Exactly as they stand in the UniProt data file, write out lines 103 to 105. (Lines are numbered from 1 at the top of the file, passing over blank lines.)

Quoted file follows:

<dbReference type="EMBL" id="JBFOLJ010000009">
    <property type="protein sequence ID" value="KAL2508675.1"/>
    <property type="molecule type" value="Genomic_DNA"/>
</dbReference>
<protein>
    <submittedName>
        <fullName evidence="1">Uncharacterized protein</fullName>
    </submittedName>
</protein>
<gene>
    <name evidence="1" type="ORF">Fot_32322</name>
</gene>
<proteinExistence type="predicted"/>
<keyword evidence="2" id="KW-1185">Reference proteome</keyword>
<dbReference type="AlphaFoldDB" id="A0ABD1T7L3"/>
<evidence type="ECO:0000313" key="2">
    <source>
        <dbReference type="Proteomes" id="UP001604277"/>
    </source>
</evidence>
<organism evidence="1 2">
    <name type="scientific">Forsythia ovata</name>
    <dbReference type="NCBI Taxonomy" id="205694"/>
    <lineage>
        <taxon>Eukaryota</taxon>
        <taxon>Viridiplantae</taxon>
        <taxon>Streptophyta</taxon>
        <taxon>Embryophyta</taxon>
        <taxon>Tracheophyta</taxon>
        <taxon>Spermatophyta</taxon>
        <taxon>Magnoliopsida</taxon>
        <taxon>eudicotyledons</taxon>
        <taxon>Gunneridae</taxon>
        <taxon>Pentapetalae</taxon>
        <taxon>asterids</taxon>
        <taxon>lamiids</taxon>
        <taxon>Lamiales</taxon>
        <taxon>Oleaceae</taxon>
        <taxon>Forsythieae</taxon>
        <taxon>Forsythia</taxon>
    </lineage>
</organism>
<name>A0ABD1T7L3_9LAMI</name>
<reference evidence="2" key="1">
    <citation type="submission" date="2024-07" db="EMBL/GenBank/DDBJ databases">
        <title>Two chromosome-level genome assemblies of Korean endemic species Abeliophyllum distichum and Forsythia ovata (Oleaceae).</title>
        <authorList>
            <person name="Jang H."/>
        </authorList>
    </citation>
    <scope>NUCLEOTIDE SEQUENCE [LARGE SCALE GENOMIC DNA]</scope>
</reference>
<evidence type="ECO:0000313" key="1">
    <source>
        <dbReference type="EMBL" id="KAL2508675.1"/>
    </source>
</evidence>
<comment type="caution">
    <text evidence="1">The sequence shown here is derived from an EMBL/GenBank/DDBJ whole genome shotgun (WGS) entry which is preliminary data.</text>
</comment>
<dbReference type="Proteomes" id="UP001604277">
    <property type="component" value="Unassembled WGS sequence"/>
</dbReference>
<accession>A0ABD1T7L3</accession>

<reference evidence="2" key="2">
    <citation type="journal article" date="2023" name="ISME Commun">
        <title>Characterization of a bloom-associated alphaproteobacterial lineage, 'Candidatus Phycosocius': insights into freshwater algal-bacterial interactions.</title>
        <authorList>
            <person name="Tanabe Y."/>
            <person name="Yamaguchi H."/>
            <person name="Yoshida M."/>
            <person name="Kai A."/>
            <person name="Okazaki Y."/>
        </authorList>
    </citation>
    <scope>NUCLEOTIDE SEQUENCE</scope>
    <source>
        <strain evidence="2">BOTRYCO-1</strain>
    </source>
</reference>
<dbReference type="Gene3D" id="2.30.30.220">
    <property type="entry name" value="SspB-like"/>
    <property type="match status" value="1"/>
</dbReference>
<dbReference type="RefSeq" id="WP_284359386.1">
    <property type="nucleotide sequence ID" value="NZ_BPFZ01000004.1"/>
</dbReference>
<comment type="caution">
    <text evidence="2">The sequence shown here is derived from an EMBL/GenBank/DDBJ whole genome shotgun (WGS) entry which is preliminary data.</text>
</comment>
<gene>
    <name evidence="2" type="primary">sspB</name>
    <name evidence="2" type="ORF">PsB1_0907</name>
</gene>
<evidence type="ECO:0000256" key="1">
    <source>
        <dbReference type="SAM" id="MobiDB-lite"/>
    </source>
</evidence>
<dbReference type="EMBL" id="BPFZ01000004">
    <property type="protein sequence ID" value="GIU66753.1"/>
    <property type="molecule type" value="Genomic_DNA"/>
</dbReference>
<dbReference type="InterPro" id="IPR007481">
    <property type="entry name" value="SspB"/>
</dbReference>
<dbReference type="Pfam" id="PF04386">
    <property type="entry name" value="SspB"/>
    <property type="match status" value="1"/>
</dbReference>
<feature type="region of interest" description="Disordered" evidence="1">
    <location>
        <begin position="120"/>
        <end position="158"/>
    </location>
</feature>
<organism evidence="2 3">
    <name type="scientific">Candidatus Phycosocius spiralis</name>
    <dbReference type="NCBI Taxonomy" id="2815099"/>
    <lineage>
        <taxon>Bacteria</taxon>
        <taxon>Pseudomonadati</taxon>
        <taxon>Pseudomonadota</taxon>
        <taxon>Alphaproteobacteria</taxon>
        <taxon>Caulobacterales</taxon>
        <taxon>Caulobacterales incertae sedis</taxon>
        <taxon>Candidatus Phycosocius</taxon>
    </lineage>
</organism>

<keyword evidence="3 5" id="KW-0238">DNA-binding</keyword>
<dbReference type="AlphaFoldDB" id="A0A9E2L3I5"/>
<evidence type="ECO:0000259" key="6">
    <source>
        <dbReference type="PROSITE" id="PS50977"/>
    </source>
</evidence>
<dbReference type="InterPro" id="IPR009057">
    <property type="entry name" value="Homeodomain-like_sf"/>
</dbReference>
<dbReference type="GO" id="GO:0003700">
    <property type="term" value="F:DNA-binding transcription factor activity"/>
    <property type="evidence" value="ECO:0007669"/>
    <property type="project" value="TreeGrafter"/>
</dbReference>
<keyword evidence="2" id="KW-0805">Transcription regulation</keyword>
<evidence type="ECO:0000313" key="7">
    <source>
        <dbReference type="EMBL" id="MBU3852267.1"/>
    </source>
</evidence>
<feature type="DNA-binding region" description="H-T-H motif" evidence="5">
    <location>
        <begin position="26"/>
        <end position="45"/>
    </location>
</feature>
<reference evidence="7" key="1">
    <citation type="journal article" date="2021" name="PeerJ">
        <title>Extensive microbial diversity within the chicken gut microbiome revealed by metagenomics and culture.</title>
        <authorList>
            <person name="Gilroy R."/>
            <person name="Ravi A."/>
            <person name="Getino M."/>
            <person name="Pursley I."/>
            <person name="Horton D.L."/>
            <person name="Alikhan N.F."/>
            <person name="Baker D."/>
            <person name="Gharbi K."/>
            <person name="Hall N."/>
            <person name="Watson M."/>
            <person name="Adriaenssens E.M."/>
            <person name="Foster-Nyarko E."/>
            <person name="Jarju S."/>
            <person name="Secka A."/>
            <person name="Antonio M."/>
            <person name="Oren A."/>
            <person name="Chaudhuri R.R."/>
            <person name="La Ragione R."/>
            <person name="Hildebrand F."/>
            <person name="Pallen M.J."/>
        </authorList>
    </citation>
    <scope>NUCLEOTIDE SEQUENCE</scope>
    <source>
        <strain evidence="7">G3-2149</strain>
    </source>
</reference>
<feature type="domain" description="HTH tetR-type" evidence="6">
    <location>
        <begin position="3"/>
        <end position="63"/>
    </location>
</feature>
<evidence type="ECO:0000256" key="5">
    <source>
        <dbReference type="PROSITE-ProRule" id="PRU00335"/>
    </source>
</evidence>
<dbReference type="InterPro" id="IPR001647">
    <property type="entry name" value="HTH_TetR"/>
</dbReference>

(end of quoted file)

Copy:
</dbReference>
<dbReference type="InterPro" id="IPR007481">
    <property type="entry name" value="SspB"/>